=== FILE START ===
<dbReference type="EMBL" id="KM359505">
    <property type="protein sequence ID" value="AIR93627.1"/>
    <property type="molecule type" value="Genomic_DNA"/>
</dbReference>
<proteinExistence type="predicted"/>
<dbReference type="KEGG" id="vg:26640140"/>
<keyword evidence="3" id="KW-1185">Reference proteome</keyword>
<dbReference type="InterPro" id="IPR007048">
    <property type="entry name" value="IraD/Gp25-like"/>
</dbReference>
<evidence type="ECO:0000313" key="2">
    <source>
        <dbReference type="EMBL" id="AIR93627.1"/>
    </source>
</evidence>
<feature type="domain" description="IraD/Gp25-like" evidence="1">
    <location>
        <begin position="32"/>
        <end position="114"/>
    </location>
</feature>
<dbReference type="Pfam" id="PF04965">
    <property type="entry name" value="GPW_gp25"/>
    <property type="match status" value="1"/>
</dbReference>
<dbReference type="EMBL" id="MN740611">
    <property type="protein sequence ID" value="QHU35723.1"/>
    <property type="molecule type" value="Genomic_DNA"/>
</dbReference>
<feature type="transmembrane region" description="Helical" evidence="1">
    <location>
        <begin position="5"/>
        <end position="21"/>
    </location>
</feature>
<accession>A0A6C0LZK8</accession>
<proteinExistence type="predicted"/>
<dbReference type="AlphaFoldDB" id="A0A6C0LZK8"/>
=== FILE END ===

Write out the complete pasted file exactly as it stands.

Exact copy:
<dbReference type="EMBL" id="KM359505">
    <property type="protein sequence ID" value="AIR93627.1"/>
    <property type="molecule type" value="Genomic_DNA"/>
</dbReference>
<proteinExistence type="predicted"/>
<dbReference type="KEGG" id="vg:26640140"/>
<keyword evidence="3" id="KW-1185">Reference proteome</keyword>
<dbReference type="InterPro" id="IPR007048">
    <property type="entry name" value="IraD/Gp25-like"/>
</dbReference>
<evidence type="ECO:0000313" key="2">
    <source>
        <dbReference type="EMBL" id="AIR93627.1"/>
    </source>
</evidence>
<feature type="domain" description="IraD/Gp25-like" evidence="1">
    <location>
        <begin position="32"/>
        <end position="114"/>
    </location>
</feature>
<dbReference type="Pfam" id="PF04965">
    <property type="entry name" value="GPW_gp25"/>
    <property type="match status" value="1"/>
</dbReference>
<dbReference type="EMBL" id="MN740611">
    <property type="protein sequence ID" value="QHU35723.1"/>
    <property type="molecule type" value="Genomic_DNA"/>
</dbReference>
<feature type="transmembrane region" description="Helical" evidence="1">
    <location>
        <begin position="5"/>
        <end position="21"/>
    </location>
</feature>
<accession>A0A6C0LZK8</accession>
<proteinExistence type="predicted"/>
<dbReference type="AlphaFoldDB" id="A0A6C0LZK8"/>